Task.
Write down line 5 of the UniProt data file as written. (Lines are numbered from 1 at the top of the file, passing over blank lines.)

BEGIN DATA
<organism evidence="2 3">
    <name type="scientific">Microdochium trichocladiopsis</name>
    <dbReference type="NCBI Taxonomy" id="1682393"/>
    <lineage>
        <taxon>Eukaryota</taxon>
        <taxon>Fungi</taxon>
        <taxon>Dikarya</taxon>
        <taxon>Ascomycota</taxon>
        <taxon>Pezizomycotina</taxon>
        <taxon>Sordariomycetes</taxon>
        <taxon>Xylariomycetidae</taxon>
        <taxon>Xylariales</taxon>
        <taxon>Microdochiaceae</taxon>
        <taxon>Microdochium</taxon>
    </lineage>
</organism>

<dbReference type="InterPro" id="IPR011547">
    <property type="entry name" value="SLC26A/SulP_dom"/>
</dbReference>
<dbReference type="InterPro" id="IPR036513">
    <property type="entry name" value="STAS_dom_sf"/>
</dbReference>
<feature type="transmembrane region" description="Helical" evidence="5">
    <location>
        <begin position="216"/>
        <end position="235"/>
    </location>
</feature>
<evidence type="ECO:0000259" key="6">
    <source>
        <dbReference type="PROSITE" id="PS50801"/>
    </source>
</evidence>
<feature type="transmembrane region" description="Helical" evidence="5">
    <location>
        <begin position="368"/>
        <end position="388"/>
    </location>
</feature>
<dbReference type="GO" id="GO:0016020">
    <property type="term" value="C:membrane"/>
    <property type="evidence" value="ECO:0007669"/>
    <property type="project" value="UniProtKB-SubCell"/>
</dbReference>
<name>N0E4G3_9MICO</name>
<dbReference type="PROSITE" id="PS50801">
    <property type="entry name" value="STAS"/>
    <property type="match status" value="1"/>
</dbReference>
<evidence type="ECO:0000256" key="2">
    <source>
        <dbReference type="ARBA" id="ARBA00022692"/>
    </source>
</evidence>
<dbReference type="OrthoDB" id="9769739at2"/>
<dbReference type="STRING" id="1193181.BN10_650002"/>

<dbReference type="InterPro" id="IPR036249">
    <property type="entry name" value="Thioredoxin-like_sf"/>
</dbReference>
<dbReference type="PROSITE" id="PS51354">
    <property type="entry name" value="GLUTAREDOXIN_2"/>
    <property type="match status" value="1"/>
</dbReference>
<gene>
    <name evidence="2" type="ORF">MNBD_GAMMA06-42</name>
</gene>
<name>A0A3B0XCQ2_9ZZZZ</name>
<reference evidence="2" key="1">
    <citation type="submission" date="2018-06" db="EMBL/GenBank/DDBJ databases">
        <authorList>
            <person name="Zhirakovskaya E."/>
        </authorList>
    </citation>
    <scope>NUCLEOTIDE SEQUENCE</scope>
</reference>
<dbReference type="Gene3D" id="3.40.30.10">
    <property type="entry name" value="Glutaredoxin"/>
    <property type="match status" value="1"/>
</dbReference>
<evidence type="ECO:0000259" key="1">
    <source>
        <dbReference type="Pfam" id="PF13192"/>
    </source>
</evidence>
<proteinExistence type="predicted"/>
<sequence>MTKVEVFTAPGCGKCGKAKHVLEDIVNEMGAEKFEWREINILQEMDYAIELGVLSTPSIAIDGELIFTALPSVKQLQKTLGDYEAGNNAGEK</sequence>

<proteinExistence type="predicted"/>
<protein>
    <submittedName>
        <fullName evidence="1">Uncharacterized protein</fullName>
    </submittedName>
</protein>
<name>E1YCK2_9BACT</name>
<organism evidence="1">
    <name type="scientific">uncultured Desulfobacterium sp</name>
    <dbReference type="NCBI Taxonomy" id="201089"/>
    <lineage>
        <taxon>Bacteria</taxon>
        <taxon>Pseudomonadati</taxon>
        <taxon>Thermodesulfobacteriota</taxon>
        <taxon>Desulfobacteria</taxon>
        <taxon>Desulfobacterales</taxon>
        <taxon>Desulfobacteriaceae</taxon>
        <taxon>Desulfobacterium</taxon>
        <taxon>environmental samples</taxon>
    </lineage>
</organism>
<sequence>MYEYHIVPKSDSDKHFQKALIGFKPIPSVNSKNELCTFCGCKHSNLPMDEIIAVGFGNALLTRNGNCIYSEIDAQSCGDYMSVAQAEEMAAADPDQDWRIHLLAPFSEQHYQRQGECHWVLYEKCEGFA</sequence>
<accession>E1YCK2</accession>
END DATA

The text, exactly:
        <taxon>Eukaryota</taxon>